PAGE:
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One of the 28 players took part in the last US Open, although their identity has not been revealed.

On the action day, 11 house searches were carried out in Spain in which €167,000 in cash was seized, alongside a shotgun, over 50 electronic devices, credit cards, five luxury vehicles and documentation related to the case.

Europol said at least 97 matches from lower-tier "Futures" and "Challenger" tournaments were fixed.

Europol said the players were among 83 people detained by Spain's civil guard, known as Guardia Civil, among them a tennis player who participated in the U.S. Open past year.

An independent review panel, set up by the sport's four governing organisations, the ATP, WTA, ITF and Grand Slam Board, last month published a report into the threat of match-fixing in the sport.

The European Sport Security Association has frequented listed tennis as the sport with the most suspicious betting alerts in its reports.

"A group of Armenian individuals used a professional player who served as the link between them and the other members of the network", the statement said, adding that 42 bank accounts were also frozen.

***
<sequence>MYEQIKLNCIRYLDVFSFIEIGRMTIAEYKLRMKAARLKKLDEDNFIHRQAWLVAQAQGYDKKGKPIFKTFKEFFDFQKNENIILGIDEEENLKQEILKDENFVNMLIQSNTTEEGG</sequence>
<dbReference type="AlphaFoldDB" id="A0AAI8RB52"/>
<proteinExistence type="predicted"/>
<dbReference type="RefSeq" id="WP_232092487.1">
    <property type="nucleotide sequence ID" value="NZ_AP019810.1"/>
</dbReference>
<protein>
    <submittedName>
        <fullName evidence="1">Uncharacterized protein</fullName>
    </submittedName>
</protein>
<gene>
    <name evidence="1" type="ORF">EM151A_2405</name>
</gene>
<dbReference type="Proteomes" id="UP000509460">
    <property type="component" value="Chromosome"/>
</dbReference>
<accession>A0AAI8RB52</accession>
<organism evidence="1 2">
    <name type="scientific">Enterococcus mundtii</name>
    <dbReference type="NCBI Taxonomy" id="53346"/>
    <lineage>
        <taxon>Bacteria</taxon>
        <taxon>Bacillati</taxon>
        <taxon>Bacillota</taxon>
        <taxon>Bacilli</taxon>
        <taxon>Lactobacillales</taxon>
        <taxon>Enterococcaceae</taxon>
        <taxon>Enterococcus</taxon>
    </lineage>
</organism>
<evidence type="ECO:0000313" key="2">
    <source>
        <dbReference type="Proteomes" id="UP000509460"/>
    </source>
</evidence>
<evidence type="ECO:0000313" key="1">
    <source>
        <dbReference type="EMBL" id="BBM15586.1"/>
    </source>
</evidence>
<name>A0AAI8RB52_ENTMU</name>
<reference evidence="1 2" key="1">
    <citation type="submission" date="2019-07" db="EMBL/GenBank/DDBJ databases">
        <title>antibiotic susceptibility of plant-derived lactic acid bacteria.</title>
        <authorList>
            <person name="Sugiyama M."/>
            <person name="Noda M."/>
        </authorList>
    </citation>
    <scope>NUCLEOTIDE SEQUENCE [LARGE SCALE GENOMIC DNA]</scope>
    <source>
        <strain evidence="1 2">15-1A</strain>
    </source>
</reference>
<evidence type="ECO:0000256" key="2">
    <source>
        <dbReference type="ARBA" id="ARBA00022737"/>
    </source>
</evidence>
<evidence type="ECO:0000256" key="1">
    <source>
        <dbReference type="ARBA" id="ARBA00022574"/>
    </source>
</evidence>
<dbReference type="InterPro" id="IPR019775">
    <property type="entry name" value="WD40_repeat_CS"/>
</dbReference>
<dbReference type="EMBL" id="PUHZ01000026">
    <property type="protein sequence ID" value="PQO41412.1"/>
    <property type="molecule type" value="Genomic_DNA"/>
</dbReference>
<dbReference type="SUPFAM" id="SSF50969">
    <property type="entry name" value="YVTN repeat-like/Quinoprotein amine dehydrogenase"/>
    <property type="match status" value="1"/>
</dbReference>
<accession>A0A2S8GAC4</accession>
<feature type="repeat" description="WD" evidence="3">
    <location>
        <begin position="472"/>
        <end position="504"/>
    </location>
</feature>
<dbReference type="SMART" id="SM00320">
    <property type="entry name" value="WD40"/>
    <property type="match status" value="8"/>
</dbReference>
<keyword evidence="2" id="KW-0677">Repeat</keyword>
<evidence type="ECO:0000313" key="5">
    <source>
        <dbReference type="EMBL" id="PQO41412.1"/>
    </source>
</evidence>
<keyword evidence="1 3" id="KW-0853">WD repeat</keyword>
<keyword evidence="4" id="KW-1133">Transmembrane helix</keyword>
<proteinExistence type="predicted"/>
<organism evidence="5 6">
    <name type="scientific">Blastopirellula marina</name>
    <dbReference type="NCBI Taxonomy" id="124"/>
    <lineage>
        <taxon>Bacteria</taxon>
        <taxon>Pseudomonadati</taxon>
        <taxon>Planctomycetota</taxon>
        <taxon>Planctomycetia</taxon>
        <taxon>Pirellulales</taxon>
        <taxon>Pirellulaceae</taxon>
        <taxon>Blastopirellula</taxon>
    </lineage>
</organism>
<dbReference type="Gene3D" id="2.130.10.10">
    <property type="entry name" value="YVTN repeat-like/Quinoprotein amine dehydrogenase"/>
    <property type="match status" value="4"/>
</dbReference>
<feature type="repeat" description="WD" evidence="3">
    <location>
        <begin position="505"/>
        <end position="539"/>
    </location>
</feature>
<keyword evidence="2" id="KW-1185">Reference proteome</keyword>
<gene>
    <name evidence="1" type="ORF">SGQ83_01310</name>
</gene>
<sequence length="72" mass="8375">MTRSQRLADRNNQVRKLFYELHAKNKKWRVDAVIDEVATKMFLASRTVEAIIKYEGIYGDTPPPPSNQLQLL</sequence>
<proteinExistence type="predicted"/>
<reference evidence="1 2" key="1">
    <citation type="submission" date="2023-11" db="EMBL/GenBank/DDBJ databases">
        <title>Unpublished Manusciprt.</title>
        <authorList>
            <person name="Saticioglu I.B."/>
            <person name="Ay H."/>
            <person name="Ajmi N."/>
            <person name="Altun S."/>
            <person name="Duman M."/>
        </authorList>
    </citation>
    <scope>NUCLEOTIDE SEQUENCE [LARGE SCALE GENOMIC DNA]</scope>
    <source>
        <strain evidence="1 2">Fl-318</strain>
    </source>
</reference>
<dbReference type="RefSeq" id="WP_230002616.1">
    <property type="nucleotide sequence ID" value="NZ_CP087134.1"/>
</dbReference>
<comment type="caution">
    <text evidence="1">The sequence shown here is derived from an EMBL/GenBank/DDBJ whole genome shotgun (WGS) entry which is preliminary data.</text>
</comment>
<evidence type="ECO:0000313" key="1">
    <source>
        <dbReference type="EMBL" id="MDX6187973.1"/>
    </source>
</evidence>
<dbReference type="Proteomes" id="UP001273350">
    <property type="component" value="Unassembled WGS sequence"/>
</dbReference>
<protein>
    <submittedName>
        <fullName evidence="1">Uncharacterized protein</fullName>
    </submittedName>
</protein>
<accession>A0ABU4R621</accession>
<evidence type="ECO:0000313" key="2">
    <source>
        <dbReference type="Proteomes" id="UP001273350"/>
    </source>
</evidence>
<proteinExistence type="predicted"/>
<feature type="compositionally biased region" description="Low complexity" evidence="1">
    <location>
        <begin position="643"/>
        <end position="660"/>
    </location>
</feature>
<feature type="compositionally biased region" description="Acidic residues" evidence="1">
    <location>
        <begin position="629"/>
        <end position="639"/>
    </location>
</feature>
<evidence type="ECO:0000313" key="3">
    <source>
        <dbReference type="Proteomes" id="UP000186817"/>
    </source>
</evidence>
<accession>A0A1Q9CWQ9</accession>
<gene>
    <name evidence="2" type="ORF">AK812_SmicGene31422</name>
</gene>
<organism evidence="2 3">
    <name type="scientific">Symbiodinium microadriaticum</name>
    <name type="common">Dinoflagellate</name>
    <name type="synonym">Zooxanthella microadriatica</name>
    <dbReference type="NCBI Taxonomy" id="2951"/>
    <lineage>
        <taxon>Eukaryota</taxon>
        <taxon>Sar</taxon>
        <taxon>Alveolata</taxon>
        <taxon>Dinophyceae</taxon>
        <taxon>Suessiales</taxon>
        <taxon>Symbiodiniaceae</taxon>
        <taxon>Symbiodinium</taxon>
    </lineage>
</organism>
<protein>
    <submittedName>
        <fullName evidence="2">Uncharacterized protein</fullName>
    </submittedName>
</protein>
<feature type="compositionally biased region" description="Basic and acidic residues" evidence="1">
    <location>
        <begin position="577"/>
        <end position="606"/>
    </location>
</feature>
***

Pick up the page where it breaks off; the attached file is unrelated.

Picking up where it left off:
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"An organised crime group involved in manipulating professional tennis competitions was dismantled in an operation led by the Spanish Civil Guard and coordinated by the National High Court of Spain", Europol said in a statement.

The Armenian gang bribed players into fixing matches, according to authorities.

It was a warning by the Tennis Integrity Unit in 2017 that prompted Spanish authorities to begin the investigation.

The Armenian gang used a professional tennis player as the link between them and other players.

Authorities said members of the Armenian ring attended the matches to ensure the players complied with what was previously agreed.

Match-fixing has been a prominent issue in tennis recently, with Belgian prosecutors detaining 13 people in connection with the issue in June.